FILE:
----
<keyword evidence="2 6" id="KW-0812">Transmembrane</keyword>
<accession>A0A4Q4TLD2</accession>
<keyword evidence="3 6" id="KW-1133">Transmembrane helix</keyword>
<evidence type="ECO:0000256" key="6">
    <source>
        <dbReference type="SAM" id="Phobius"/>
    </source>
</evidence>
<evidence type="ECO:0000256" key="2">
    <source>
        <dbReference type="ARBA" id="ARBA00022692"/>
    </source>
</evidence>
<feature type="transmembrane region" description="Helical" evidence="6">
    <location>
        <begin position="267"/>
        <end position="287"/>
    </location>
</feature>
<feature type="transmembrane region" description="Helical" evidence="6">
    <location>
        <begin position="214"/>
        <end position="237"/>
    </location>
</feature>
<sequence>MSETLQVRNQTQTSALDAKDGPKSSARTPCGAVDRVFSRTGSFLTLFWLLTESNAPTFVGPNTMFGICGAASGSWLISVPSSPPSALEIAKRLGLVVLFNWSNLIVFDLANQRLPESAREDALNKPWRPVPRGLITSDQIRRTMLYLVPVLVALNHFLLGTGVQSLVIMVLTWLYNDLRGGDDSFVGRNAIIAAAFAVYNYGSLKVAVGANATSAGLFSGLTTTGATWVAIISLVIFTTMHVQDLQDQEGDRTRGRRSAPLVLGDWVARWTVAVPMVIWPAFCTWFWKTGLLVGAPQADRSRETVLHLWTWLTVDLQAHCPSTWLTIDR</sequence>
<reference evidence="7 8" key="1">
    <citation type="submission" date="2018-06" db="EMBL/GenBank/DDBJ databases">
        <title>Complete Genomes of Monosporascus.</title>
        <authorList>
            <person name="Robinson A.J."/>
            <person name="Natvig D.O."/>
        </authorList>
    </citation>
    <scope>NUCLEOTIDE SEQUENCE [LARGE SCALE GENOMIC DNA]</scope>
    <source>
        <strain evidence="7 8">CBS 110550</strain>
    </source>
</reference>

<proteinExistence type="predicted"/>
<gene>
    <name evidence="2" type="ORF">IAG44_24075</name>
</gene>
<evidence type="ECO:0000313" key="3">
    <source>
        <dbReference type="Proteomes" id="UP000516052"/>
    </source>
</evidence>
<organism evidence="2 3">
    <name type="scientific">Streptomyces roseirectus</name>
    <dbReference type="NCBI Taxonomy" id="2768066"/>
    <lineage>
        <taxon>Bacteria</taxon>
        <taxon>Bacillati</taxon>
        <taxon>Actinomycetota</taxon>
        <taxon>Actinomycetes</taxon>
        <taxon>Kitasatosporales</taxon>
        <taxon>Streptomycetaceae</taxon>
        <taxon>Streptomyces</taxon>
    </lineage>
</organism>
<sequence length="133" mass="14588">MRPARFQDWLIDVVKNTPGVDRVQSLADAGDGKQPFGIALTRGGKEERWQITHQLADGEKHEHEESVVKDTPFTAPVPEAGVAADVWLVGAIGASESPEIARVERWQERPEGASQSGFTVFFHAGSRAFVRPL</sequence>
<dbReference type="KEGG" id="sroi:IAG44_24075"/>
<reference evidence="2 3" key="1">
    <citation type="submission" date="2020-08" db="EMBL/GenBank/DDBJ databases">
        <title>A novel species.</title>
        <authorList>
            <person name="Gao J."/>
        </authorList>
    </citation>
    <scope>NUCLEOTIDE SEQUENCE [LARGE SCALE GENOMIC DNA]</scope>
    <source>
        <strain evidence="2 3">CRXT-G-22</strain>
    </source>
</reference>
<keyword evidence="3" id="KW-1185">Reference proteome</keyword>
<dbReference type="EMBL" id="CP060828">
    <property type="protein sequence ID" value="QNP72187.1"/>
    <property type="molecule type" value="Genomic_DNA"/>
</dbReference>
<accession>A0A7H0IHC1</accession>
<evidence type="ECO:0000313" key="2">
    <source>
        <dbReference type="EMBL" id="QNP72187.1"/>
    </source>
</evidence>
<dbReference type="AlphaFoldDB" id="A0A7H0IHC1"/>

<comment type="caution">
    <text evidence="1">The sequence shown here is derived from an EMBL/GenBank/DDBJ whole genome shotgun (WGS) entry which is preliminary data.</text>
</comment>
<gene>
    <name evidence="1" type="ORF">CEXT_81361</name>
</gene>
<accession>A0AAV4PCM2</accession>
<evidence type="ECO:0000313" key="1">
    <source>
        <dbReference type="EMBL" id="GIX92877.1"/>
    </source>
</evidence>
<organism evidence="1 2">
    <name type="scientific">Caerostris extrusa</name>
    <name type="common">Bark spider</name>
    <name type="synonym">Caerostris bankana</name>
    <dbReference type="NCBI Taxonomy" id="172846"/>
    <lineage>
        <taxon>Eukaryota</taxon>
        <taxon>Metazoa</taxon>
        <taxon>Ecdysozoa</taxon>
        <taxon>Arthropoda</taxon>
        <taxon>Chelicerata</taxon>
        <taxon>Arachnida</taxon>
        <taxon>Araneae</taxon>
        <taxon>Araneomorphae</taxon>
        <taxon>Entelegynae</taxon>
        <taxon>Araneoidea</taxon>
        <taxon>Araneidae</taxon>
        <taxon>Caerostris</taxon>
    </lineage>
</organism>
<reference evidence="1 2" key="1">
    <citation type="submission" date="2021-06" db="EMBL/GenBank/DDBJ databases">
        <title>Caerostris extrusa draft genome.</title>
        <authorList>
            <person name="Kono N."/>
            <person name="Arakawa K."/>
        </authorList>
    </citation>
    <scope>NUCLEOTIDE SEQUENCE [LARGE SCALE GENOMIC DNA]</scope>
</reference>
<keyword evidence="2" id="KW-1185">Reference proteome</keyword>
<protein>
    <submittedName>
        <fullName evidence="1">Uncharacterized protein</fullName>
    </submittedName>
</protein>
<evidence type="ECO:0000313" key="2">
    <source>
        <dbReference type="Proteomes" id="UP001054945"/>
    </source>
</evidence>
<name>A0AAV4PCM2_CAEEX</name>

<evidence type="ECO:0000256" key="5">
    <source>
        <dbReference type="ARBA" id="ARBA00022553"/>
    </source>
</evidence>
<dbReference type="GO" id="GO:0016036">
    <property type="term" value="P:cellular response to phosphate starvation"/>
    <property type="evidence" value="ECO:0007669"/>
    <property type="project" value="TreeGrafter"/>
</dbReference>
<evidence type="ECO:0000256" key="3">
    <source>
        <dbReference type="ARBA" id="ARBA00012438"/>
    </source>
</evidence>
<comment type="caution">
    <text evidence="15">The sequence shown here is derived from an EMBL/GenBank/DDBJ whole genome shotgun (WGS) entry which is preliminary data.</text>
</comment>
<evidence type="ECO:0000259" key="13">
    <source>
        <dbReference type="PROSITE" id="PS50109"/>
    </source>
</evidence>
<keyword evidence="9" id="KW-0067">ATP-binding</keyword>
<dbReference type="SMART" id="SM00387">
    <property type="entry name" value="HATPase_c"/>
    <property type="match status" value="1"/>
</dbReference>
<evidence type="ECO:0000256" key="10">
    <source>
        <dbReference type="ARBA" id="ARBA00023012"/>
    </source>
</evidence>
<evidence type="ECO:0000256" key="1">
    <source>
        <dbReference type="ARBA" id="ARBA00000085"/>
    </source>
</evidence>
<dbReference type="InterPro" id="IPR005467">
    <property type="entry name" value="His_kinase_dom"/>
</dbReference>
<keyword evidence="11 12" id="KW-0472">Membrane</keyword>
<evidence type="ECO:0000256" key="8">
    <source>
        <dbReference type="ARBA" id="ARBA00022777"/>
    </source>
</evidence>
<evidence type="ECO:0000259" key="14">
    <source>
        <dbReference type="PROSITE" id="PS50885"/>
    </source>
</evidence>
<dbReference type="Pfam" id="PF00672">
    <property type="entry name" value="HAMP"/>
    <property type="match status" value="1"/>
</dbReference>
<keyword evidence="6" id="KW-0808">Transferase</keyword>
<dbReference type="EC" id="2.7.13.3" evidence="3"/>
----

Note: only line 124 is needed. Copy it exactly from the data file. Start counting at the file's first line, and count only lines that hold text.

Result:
            <person name="Kono N."/>